“People are stuck here” (nd-aktuell.de)

Agadez is the gateway to the Sahara.  In transit centers like this, refugees should be prevented from making their way to Europe.

Agadez is the gateway to the Sahara.  In transit centers like this, refugees should be prevented from making their way to Europe.

Agadez is the gateway to the Sahara. In transit centers like this, refugees should be prevented from making their way to Europe.

Photo: Imago/Ute Grabowsky

Niger has been Europe’s border guard since 2015. In July, the EU intensified its cooperation with the West African country through a so-called anti-smuggling partnership. The Sahel state should prevent migrants from reaching the escape route via the Sahara and Libya to the Mediterranean. They live in Agadez, a major hub. How is the situation on site?

The EU has relocated its borders not only to the Mediterranean coast, but also to the middle of Niger. Agadez is around 1,000 kilometers from the Libyan border. The United Nations International Organization for Migration (IOM) started building “transit centers” for migrants here in 2010, paid for by EU countries. From here, people who have been pushed back from Libya or Algeria are to be brought back to their countries of origin. But the centers are overcrowded, many migrants (Original: People on the Move) live on the streets, women prostitute themselves, children beg, people have nowhere to wash themselves or their clothes. Local politicians believe the city’s population has doubled or even tripled as a result of the People on the Move. People are stuck here. Many wait more than six months to return to their country of origin.

So people want to go back?

You have no choice. When they are deported from Algeria or Libya, they have no money, no documents, no clothes. All they can do is return to their families. Many are ashamed of returning empty-handed to their families after years of absence. Recently there was a protest action by a Senegalese community whose return trip was postponed four times. They threatened to set off on foot for Senegal and began marching. At the end of September, 130 of them were taken to Senegal by plane. 40 more are still waiting.

In 2015, Niger enacted Law 036. It makes migration and its support (e.g. transport or accommodation of migrants) illegal. Violations are punished with imprisonment of up to 10 years and fines of up to the equivalent of 3000 euros. Does that have an impact on your work?

Yes, instead of following the official routes, there are now different escape routes through the Sahara. They are more dangerous and expensive. In addition, the vehicles no longer travel in convoys as they used to, but individually. When a car breaks down in the desert, there is hardly any help. Because even telephoning with a satellite phone is considered a criminal offence. We are only called and can organize rescue operations if another car happens to drive by and reports this in a village.

Since 2014, the UN has registered 2,000 deaths in the Sahara. Experts reckon with far higher numbers, most of the dead are not found. What do you do when you find people in need?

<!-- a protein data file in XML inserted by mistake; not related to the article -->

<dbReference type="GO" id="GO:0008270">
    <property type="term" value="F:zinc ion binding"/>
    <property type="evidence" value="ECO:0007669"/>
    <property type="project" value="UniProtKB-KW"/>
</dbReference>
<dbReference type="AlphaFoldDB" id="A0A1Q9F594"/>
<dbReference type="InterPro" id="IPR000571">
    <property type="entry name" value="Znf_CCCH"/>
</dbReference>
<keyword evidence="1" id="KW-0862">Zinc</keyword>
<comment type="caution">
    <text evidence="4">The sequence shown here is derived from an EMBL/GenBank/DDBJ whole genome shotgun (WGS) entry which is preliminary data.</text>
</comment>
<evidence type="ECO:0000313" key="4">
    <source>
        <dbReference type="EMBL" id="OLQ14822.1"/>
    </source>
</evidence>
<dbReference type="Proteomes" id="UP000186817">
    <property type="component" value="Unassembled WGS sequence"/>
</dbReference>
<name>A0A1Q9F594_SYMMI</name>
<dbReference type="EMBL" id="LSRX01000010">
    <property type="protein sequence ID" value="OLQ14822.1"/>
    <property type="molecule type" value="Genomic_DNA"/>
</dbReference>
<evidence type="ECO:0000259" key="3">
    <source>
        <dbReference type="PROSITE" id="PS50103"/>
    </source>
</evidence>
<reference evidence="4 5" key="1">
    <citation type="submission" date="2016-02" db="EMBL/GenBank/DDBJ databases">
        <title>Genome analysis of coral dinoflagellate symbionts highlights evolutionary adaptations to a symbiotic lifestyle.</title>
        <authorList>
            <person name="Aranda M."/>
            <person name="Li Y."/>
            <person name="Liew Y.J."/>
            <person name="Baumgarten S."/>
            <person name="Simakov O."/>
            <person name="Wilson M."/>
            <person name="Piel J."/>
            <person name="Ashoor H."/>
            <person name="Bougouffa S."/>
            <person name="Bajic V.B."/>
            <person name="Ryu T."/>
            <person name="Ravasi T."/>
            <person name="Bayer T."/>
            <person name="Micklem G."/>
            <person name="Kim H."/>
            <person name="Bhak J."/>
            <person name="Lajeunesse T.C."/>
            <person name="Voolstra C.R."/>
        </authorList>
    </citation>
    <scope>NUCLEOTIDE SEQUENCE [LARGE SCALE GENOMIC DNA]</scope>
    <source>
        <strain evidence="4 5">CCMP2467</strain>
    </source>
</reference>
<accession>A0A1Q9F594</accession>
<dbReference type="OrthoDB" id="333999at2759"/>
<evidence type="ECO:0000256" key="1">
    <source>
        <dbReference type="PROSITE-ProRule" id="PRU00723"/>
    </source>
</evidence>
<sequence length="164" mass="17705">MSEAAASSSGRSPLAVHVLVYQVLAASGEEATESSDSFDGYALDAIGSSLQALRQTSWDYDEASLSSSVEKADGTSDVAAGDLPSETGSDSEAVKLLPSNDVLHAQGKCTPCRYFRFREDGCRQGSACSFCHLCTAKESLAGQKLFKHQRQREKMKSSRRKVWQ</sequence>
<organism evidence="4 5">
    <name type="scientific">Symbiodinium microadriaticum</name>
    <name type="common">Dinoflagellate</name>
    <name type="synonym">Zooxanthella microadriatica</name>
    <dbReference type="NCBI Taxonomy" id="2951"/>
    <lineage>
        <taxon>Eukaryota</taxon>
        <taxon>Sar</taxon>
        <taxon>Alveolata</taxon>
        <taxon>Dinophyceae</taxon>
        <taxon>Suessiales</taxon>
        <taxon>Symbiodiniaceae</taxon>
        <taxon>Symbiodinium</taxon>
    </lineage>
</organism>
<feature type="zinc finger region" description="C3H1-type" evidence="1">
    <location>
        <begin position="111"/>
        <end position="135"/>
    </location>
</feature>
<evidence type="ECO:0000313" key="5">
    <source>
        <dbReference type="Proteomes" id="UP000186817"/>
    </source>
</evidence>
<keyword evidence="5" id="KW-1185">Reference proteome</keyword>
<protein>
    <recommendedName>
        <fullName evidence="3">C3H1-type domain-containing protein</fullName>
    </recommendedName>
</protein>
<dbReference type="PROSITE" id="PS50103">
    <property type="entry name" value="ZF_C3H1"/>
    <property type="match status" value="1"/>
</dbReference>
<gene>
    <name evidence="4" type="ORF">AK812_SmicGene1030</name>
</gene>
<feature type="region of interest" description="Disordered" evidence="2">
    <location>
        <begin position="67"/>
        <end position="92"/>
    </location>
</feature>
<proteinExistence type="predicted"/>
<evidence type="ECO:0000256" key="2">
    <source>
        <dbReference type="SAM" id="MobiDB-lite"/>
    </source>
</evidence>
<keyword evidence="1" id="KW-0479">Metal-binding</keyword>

Our motto is “right to go, right to stay”. When we drive to a rescue operation, we do not change the direction of the car, but drive people in the same direction to the next safe place.

How many bets do you have?

That depends on the calls we receive. We schedule patrols about four times a year. But when we receive emergency calls, we do special operations, depending on our capacities. We do not have our own desert-equipped car and have few financial and human resources.

Do you experience repression?

Yes. Officially, Law 036 aims to combat human trafficking. But that’s a vague concept. If someone wants to contact their family abroad and I give them my phone, I’m a criminal. If I shelter anyone, I’m a criminal. If I feed a hungry man, I’m a criminal. All NGOs fall under this law. Our work is restricted, one of our employees has been in prison since last February.

For what?

He helped a migrant. Because he is also a migrant himself, he had the opportunity to get into the IOM centres. He visited migrants in their accommodation and passed on information from his conversations to us. He was only to be released on bail. When we got the money together, they wanted more, we couldn’t find it. Now he is charged with people smuggling and membership of a terrorist organization.

Is there civil resistance to this cooperation between the EU and Niger?

Yes. We have filed an official complaint against the Nigerien government regarding Law 036. Together with organizations from Mali, Nigeria and Italy we collected testimonies from people whose rights were violated on their way. Most of the cases involved physical abuse, rape by uniformed officers, extortion and the destruction of documents. The government now has one month to respond. At the end of September we informed about this at events in Strasburg and Rome. We are only a small network and depend on the support of European organizations and media.


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